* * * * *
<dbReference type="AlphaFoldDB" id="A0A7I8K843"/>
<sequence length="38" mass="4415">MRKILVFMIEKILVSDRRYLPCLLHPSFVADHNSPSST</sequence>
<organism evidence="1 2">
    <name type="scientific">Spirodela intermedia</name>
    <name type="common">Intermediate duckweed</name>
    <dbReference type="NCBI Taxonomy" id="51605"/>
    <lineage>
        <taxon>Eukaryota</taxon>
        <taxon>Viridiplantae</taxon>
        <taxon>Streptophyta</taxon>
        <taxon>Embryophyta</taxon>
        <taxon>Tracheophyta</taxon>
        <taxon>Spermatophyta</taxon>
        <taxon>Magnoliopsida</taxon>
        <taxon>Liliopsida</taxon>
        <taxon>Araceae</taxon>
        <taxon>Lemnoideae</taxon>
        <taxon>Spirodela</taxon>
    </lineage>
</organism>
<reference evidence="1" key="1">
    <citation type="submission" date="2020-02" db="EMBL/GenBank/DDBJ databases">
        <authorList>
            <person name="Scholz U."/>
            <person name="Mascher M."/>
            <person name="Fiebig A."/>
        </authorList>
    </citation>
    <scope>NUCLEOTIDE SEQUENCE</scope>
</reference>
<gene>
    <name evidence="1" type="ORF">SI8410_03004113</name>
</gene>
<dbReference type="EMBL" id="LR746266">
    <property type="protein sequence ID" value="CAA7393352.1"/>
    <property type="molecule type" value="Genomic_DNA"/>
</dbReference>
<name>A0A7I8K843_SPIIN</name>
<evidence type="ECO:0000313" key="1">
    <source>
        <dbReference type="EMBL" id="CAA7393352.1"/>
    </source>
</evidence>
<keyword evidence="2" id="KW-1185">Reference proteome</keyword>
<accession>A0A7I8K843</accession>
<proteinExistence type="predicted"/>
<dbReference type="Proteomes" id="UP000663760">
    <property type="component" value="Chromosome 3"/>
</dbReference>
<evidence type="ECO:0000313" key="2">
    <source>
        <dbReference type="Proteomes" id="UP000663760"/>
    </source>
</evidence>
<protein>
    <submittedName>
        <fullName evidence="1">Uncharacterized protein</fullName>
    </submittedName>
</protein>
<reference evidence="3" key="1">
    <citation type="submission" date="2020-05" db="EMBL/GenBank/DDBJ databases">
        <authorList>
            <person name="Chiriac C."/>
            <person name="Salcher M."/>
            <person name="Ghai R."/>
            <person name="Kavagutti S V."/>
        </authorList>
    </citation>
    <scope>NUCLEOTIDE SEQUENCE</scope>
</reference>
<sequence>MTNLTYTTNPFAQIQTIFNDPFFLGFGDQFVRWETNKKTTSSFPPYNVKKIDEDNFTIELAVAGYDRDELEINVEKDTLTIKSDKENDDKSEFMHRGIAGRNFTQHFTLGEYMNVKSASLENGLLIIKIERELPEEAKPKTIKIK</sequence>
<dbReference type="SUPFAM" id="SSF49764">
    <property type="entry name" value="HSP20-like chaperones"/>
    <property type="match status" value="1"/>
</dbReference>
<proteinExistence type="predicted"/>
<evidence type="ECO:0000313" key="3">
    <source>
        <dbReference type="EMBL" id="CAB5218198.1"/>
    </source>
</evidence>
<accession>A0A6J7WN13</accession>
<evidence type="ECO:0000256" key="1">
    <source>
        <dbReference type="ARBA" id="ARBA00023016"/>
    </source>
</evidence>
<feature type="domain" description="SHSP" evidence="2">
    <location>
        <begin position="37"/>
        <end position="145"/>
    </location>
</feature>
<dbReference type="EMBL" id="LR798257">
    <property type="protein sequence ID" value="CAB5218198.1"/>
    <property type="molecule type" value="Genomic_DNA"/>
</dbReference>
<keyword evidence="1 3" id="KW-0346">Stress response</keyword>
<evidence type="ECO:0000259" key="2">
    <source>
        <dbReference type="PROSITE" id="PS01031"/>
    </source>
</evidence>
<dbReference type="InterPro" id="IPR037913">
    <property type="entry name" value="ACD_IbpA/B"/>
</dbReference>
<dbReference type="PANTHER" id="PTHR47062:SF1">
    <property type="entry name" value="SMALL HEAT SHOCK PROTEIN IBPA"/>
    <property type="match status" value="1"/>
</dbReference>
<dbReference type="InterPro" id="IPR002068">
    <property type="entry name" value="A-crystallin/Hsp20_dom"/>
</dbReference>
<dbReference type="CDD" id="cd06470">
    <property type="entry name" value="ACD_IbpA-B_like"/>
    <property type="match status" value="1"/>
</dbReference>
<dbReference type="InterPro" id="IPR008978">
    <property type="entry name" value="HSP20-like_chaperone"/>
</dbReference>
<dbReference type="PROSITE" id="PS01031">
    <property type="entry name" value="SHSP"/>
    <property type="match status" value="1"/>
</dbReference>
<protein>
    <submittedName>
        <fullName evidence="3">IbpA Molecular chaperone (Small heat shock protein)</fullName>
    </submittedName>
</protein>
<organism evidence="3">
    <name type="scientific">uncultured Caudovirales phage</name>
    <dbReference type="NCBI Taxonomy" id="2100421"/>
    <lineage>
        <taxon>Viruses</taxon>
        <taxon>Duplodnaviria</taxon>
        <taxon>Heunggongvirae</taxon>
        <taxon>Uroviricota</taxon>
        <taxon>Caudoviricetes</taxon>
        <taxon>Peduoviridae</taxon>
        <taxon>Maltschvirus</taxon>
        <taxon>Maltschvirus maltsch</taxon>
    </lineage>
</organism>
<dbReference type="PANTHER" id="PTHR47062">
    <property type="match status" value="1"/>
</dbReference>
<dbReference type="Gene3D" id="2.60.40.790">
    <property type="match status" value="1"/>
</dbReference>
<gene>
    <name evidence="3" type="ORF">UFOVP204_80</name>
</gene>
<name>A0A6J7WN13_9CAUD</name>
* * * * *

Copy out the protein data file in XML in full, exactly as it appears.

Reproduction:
<dbReference type="AlphaFoldDB" id="A0A7I8K843"/>
<sequence length="38" mass="4415">MRKILVFMIEKILVSDRRYLPCLLHPSFVADHNSPSST</sequence>
<organism evidence="1 2">
    <name type="scientific">Spirodela intermedia</name>
    <name type="common">Intermediate duckweed</name>
    <dbReference type="NCBI Taxonomy" id="51605"/>
    <lineage>
        <taxon>Eukaryota</taxon>
        <taxon>Viridiplantae</taxon>
        <taxon>Streptophyta</taxon>
        <taxon>Embryophyta</taxon>
        <taxon>Tracheophyta</taxon>
        <taxon>Spermatophyta</taxon>
        <taxon>Magnoliopsida</taxon>
        <taxon>Liliopsida</taxon>
        <taxon>Araceae</taxon>
        <taxon>Lemnoideae</taxon>
        <taxon>Spirodela</taxon>
    </lineage>
</organism>
<reference evidence="1" key="1">
    <citation type="submission" date="2020-02" db="EMBL/GenBank/DDBJ databases">
        <authorList>
            <person name="Scholz U."/>
            <person name="Mascher M."/>
            <person name="Fiebig A."/>
        </authorList>
    </citation>
    <scope>NUCLEOTIDE SEQUENCE</scope>
</reference>
<gene>
    <name evidence="1" type="ORF">SI8410_03004113</name>
</gene>
<dbReference type="EMBL" id="LR746266">
    <property type="protein sequence ID" value="CAA7393352.1"/>
    <property type="molecule type" value="Genomic_DNA"/>
</dbReference>
<name>A0A7I8K843_SPIIN</name>
<evidence type="ECO:0000313" key="1">
    <source>
        <dbReference type="EMBL" id="CAA7393352.1"/>
    </source>
</evidence>
<keyword evidence="2" id="KW-1185">Reference proteome</keyword>
<accession>A0A7I8K843</accession>
<proteinExistence type="predicted"/>
<dbReference type="Proteomes" id="UP000663760">
    <property type="component" value="Chromosome 3"/>
</dbReference>
<evidence type="ECO:0000313" key="2">
    <source>
        <dbReference type="Proteomes" id="UP000663760"/>
    </source>
</evidence>
<protein>
    <submittedName>
        <fullName evidence="1">Uncharacterized protein</fullName>
    </submittedName>
</protein>
<reference evidence="3" key="1">
    <citation type="submission" date="2020-05" db="EMBL/GenBank/DDBJ databases">
        <authorList>
            <person name="Chiriac C."/>
            <person name="Salcher M."/>
            <person name="Ghai R."/>
            <person name="Kavagutti S V."/>
        </authorList>
    </citation>
    <scope>NUCLEOTIDE SEQUENCE</scope>
</reference>
<sequence>MTNLTYTTNPFAQIQTIFNDPFFLGFGDQFVRWETNKKTTSSFPPYNVKKIDEDNFTIELAVAGYDRDELEINVEKDTLTIKSDKENDDKSEFMHRGIAGRNFTQHFTLGEYMNVKSASLENGLLIIKIERELPEEAKPKTIKIK</sequence>
<dbReference type="SUPFAM" id="SSF49764">
    <property type="entry name" value="HSP20-like chaperones"/>
    <property type="match status" value="1"/>
</dbReference>
<proteinExistence type="predicted"/>
<evidence type="ECO:0000313" key="3">
    <source>
        <dbReference type="EMBL" id="CAB5218198.1"/>
    </source>
</evidence>
<accession>A0A6J7WN13</accession>
<evidence type="ECO:0000256" key="1">
    <source>
        <dbReference type="ARBA" id="ARBA00023016"/>
    </source>
</evidence>
<feature type="domain" description="SHSP" evidence="2">
    <location>
        <begin position="37"/>
        <end position="145"/>
    </location>
</feature>
<dbReference type="EMBL" id="LR798257">
    <property type="protein sequence ID" value="CAB5218198.1"/>
    <property type="molecule type" value="Genomic_DNA"/>
</dbReference>
<keyword evidence="1 3" id="KW-0346">Stress response</keyword>
<evidence type="ECO:0000259" key="2">
    <source>
        <dbReference type="PROSITE" id="PS01031"/>
    </source>
</evidence>
<dbReference type="InterPro" id="IPR037913">
    <property type="entry name" value="ACD_IbpA/B"/>
</dbReference>
<dbReference type="PANTHER" id="PTHR47062:SF1">
    <property type="entry name" value="SMALL HEAT SHOCK PROTEIN IBPA"/>
    <property type="match status" value="1"/>
</dbReference>
<dbReference type="InterPro" id="IPR002068">
    <property type="entry name" value="A-crystallin/Hsp20_dom"/>
</dbReference>
<dbReference type="CDD" id="cd06470">
    <property type="entry name" value="ACD_IbpA-B_like"/>
    <property type="match status" value="1"/>
</dbReference>
<dbReference type="InterPro" id="IPR008978">
    <property type="entry name" value="HSP20-like_chaperone"/>
</dbReference>
<dbReference type="PROSITE" id="PS01031">
    <property type="entry name" value="SHSP"/>
    <property type="match status" value="1"/>
</dbReference>
<protein>
    <submittedName>
        <fullName evidence="3">IbpA Molecular chaperone (Small heat shock protein)</fullName>
    </submittedName>
</protein>
<organism evidence="3">
    <name type="scientific">uncultured Caudovirales phage</name>
    <dbReference type="NCBI Taxonomy" id="2100421"/>
    <lineage>
        <taxon>Viruses</taxon>
        <taxon>Duplodnaviria</taxon>
        <taxon>Heunggongvirae</taxon>
        <taxon>Uroviricota</taxon>
        <taxon>Caudoviricetes</taxon>
        <taxon>Peduoviridae</taxon>
        <taxon>Maltschvirus</taxon>
        <taxon>Maltschvirus maltsch</taxon>
    </lineage>
</organism>
<dbReference type="PANTHER" id="PTHR47062">
    <property type="match status" value="1"/>
</dbReference>
<dbReference type="Gene3D" id="2.60.40.790">
    <property type="match status" value="1"/>
</dbReference>
<gene>
    <name evidence="3" type="ORF">UFOVP204_80</name>
</gene>
<name>A0A6J7WN13_9CAUD</name>